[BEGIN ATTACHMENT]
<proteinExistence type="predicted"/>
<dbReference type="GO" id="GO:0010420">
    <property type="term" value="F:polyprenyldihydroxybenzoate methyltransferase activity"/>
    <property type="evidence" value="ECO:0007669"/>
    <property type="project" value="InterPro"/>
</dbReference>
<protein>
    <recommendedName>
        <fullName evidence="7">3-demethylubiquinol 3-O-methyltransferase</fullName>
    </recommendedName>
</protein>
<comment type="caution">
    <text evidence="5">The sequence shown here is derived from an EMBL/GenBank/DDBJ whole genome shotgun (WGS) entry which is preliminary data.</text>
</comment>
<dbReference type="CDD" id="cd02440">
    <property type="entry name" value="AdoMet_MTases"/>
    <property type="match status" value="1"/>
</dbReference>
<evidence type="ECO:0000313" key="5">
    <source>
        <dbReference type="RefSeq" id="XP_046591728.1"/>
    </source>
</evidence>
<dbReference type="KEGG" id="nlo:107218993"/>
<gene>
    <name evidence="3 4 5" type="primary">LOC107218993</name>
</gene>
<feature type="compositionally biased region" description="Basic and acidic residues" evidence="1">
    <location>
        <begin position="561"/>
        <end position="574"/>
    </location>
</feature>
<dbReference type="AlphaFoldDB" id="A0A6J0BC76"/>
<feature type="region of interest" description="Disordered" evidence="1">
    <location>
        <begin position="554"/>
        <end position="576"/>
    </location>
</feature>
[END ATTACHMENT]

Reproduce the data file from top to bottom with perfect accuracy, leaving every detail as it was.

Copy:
<proteinExistence type="predicted"/>
<dbReference type="GO" id="GO:0010420">
    <property type="term" value="F:polyprenyldihydroxybenzoate methyltransferase activity"/>
    <property type="evidence" value="ECO:0007669"/>
    <property type="project" value="InterPro"/>
</dbReference>
<protein>
    <recommendedName>
        <fullName evidence="7">3-demethylubiquinol 3-O-methyltransferase</fullName>
    </recommendedName>
</protein>
<comment type="caution">
    <text evidence="5">The sequence shown here is derived from an EMBL/GenBank/DDBJ whole genome shotgun (WGS) entry which is preliminary data.</text>
</comment>
<dbReference type="CDD" id="cd02440">
    <property type="entry name" value="AdoMet_MTases"/>
    <property type="match status" value="1"/>
</dbReference>
<evidence type="ECO:0000313" key="5">
    <source>
        <dbReference type="RefSeq" id="XP_046591728.1"/>
    </source>
</evidence>
<dbReference type="KEGG" id="nlo:107218993"/>
<gene>
    <name evidence="3 4 5" type="primary">LOC107218993</name>
</gene>
<feature type="compositionally biased region" description="Basic and acidic residues" evidence="1">
    <location>
        <begin position="561"/>
        <end position="574"/>
    </location>
</feature>
<dbReference type="AlphaFoldDB" id="A0A6J0BC76"/>
<feature type="region of interest" description="Disordered" evidence="1">
    <location>
        <begin position="554"/>
        <end position="576"/>
    </location>
</feature>